• Fences can be of almost any material. They serve as much to mark possession of a property as to discourage unauthorized entry. Short picket fences or turkey wire will keep out dogs and other animals.
  • Create a shady meeting area in the garden and make your presence known.
  • Invite everyone in the neighborhood to participate from the very beginning. Persons excluded from the garden are potential vandals.
  • Invite the neighborhood children to learn how to garden. They can be the garden’s best protectors.
  • Plant raspberries, roses, or other thorny plants along the fence as a barrier to fence climbers.
  • Make friends with neighbors whose windows overlook the garden. Trade them flowers and vegetables for a protective eye.
  • Harvest all ripe fruit and vegetables every day to discourage unauthorized access.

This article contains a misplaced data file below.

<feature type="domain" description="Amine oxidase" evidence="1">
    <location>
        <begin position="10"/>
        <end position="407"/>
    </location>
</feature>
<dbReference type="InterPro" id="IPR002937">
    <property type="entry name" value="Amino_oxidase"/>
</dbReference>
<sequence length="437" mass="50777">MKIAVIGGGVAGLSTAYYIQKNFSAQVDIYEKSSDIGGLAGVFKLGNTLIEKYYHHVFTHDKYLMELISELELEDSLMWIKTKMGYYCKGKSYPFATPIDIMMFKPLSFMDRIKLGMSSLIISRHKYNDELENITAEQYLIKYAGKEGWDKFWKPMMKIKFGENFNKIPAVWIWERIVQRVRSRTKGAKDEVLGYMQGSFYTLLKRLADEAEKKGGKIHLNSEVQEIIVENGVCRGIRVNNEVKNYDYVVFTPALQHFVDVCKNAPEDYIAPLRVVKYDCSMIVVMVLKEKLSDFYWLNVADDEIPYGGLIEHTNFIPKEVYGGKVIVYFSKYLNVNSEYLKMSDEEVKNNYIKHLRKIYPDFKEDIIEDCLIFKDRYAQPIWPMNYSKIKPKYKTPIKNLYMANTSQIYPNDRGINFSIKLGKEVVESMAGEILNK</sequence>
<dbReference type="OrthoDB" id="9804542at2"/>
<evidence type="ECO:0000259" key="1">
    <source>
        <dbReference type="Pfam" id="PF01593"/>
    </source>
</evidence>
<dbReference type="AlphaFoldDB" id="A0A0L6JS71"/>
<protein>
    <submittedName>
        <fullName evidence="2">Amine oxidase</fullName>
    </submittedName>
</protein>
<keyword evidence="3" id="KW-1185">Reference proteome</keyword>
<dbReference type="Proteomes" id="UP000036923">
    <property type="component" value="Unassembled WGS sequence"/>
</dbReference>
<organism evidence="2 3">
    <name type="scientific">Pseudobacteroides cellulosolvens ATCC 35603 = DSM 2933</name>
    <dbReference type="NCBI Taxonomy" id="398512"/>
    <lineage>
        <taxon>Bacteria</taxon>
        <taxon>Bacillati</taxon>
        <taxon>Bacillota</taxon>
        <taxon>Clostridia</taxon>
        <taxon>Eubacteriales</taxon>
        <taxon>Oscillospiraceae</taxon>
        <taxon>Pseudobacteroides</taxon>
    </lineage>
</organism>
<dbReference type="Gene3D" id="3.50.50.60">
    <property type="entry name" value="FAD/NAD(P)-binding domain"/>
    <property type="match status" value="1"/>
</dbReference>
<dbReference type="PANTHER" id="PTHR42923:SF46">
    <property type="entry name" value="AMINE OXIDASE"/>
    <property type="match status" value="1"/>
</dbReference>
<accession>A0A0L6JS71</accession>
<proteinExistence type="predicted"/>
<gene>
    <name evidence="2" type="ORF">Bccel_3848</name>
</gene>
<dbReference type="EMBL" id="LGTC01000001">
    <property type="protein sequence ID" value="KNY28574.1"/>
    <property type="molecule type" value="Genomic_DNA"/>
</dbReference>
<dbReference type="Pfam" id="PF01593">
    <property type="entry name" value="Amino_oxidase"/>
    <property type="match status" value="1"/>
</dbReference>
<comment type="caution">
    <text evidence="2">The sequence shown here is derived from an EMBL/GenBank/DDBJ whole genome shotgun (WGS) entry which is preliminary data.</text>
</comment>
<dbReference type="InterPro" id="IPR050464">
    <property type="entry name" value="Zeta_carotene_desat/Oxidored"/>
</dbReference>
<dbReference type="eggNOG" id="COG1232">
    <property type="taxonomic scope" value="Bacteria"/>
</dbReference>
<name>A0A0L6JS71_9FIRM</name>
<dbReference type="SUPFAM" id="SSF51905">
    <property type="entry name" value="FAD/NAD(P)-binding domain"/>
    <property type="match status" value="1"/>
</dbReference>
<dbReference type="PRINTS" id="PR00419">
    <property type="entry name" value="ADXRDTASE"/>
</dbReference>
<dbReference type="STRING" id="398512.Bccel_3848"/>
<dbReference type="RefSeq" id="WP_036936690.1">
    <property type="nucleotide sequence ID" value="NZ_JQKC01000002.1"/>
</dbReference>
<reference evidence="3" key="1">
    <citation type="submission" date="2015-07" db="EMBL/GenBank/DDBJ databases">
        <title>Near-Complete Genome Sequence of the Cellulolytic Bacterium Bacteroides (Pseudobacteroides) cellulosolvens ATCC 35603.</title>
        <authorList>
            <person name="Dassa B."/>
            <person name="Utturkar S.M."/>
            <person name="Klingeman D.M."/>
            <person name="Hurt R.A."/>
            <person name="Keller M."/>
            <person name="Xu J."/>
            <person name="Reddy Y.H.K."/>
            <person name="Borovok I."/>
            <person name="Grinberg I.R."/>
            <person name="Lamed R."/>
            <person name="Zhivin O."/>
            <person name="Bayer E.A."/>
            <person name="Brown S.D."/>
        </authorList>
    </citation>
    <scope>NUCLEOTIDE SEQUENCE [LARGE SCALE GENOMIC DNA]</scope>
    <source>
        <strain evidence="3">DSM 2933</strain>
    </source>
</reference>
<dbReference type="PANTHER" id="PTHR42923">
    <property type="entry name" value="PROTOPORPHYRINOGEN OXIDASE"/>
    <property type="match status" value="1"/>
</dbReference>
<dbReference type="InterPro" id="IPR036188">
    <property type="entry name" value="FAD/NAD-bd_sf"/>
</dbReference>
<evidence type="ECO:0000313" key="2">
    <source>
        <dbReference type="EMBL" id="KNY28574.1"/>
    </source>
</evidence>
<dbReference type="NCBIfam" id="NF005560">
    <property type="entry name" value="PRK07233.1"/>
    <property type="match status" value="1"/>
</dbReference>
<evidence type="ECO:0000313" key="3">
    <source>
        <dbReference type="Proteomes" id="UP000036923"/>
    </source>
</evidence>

• Plant potatoes, other root crops, or a less popular vegetable such as kohlrabi along the sidewalk or fence.
  • Plant the purple varieties of cauliflower and beans or the white eggplant to confuse a vandal.
  • Plant a “vandal’s garden” at the entrance. Mark it with a sign: “If you must take food, please take it from here.”

Gardener Drop-Out
Community gardens traditionally have a high turnover rate. People often sign up for plots and don’t follow through, or go on a vacation and never get back to the garden after they return. Remember, gardening is hard work for some people, especially in the heat of summer.

Be sure to have a clause in your gardener agreement that states gardeners forfeit their right to their plot if they don't plant within one month or if they don’t maintain it. While gardeners should be given every opportunity to follow through, if after several reminders (either by letter or phone) nothing changes, it is time for the club to reassign the plot.

It is also advisable that every year, the leadership conduct a renewed community outreach campaign by contacting churches and other groups in the neighborhood to let them know about the garden and that plots are available.